Walk on By

Hold out your pain. Make someone see it, notice it, touch it. If this happens, then maybe it will be absorbed. Or at least some of it will. Marianne S. knew that was not true. Yet she did not have the heart to tell her fellow Shoah survivors that getting their photographs taken for “posterity,” to be displayed to the passersby outside the park would come to nothing. Except more sadness and disappointment at the level of human apathy toward the suffering of others. Luckily for Marianne S., she had become disappointment-proof. Starting in the summer of 1942, during that Vel’ d’Hiv Roundup. 

She was not one of those who liked to say that she could remember it “as though it were yesterday.” In truth, she worked very hard to forget. She didn’t want to recall the details that sometimes still randomly flooded her mind. The expression on her little brother’s face as he was snatched without a second thought by the French police from the arms of their mother. Marianne S. was old enough to be walking on her own, but that didn’t mean that having her hand plucked from out of her father’s as he was rounded up for the Vel’ d’Hiv (or Vélodrome d’Hiver, if one wants to be formal) wasn’t perhaps as bad as her brother being yanked from Mother’s arms. But that wasn’t the point. It wasn’t a tragedy contest. Which is how the gentiles seemed to want to approach it whenever they felt arbitrarily obliged to appropriate the Holocaust for themselves. Or rather, one of their “memorials.”

As was the case for this particular exhibit. Called “Children of Shoah: We’ll Never Forget.” Naturally, Marianne S. was well-aware that most already had. La Shoah was not something that anyone wanted to seek out in their day-to-day consciousness. Even if living in countries like France or Germany meant having constant reminders all around you about it. But the plaques and the statues were just something you got used to after enough time. If anything, these reminders served as something like vaccinations against “feeling anything.” In contrast, they made the monumental weight of what had happened seem “quotidian,” blendable with the rest of the scenery. That was what this exhibit ultimately was as well. Just another “vignette” set against the twee landscape of a city that had once capitulated fully to the “Final Solution” (the subtitle to that being “…to the Jewish Question”).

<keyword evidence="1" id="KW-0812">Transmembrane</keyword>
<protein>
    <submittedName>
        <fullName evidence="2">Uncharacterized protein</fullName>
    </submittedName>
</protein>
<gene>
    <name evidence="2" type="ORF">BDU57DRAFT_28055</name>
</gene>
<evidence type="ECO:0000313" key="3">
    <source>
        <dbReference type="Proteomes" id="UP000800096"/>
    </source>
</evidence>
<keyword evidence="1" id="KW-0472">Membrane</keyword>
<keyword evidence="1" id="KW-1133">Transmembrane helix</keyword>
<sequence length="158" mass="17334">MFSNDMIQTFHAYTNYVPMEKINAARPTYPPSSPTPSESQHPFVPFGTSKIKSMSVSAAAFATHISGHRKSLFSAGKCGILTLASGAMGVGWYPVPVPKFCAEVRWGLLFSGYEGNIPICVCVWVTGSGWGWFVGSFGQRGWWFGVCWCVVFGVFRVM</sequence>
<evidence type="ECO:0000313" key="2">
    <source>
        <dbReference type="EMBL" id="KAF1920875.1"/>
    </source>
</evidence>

Marianne S. had only been persuaded to be part of this “art project” because her brother had been insistent upon it. He mentioned that his therapist was also quite keen on the idea, as the two of them had never really been that involved in the survivor community. Specifically as children of survivors. And since their parents had died of natural causes by the early 2000s, this seemed a fitting and welcome tribute to them after so many years had passed. The criteria for being photographed made it “looser” than usual for “non-true” survivors to participate in that the photographer suggested the parameters extend to “any Jewish person who suffered as a result of the Holocaust.” Therefore, it didn’t necessarily mean that one actually had to be locked up in a camp. Marianne S. was just a hidden child of a deportee. Not a deportee. And, in her guilt-ridden mind, it meant that she shouldn’t be held up as some great beacon of “survivorhood.” It was her parents who endured the trauma, the hardship—the unimaginable suffering. Of a variety that Marianne could never try to fathom. Sure, she had known the agony of being ripped from her parents, but, to her, that was not on the level of the physical and psychological torment they endured.